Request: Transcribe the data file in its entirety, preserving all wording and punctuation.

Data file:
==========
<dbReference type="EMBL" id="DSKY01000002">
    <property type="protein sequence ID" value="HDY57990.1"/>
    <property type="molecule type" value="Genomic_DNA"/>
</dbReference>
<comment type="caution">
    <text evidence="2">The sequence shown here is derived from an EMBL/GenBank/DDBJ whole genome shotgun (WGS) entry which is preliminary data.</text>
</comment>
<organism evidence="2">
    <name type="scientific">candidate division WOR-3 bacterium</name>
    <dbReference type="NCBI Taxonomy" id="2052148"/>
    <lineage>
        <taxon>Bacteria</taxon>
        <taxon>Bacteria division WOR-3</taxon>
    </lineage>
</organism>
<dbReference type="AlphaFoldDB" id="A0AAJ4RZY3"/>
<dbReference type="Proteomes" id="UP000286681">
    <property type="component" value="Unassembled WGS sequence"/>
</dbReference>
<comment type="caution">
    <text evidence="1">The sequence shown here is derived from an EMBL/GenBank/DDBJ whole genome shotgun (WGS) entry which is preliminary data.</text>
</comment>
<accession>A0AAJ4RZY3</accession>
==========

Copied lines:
<dbReference type="EMBL" id="DSKY01000002">
    <property type="protein sequence ID" value="HDY57990.1"/>
    <property type="molecule type" value="Genomic_DNA"/>
</dbReference>
<comment type="caution">
    <text evidence="2">The sequence shown here is derived from an EMBL/GenBank/DDBJ whole genome shotgun (WGS) entry which is preliminary data.</text>
</comment>
<organism evidence="2">
    <name type="scientific">candidate division WOR-3 bacterium</name>
    <dbReference type="NCBI Taxonomy" id="2052148"/>
    <lineage>
        <taxon>Bacteria</taxon>
        <taxon>Bacteria division WOR-3</taxon>
    </lineage>
</organism>
<dbReference type="AlphaFoldDB" id="A0AAJ4RZY3"/>
<dbReference type="Proteomes" id="UP000286681">
    <property type="component" value="Unassembled WGS sequence"/>
</dbReference>
<comment type="caution">
    <text evidence="1">The sequence shown here is derived from an EMBL/GenBank/DDBJ whole genome shotgun (WGS) entry which is preliminary data.</text>
</comment>
<accession>A0AAJ4RZY3</accession>